For some seniors, a time comes when either their living enviroment needs adaptation or hands-on care is needed to make living independently easier or even possible. Later, more care may be required or at some point living independently may no longer be safe. In aging, we call this the "Continuum of Care," which usually follows the least restrictive enviroment to the most restrictive. The following is information on the common progression along life's continuum of care.
Independent Living- Remaining in the community in your own residence or that of a loved one.
Independent Living Communities, often referrred to as Retirement Communities, are designed for independent senior adults who want to enjoy a lifestyle filled with recreational, educational and social activities with other seniors. These communities are designed for seniors who are able to live on their own, but desire the security and conveniences of community living.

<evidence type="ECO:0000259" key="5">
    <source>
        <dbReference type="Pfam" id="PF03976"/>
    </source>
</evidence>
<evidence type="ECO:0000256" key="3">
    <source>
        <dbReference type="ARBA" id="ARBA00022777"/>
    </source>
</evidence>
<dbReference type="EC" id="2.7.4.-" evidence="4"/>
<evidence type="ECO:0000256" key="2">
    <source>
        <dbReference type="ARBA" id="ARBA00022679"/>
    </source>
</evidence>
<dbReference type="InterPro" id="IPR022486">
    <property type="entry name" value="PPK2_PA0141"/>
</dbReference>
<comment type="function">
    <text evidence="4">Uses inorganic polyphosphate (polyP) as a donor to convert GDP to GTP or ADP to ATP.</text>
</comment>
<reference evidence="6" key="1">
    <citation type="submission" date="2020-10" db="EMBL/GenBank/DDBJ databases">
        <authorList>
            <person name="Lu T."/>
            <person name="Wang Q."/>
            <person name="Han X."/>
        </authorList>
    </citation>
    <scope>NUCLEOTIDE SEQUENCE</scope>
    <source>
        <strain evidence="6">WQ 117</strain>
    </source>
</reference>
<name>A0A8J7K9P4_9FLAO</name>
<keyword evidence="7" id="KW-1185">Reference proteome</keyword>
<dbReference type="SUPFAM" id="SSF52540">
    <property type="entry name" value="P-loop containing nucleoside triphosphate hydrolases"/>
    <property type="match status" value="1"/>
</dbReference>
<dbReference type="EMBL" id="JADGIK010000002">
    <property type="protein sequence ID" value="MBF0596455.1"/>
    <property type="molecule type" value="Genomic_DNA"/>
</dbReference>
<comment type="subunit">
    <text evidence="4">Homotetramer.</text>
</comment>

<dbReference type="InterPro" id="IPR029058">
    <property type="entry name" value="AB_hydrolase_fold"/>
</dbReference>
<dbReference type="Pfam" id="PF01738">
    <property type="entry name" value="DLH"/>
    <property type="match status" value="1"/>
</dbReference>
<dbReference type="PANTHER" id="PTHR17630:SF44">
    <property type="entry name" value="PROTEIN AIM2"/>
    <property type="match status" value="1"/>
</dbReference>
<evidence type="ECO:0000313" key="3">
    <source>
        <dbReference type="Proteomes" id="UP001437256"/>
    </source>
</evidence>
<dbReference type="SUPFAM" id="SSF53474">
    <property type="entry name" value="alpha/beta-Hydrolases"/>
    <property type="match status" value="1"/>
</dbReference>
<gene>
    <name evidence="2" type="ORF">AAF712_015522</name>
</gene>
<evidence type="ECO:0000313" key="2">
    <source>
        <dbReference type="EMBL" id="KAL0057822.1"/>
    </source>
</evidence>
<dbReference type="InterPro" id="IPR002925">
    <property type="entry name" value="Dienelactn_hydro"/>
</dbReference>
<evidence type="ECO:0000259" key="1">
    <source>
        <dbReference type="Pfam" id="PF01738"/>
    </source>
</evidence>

Assisted Living Facilities- provide residential housing, personalized supportive services and health care. Residential settings maximize independence, but do not provide skilled nursing care. They are designed to meet the individual needs of those requiring help with activities of daily living, but who do not need the skilled medical care provided in a nursing home.
Nursing Homes- nursing facilities provide 24-hour per day skilled nursing care to those who are chronically ill or injured, have health care needs as well as personal needs and are unable to function independently.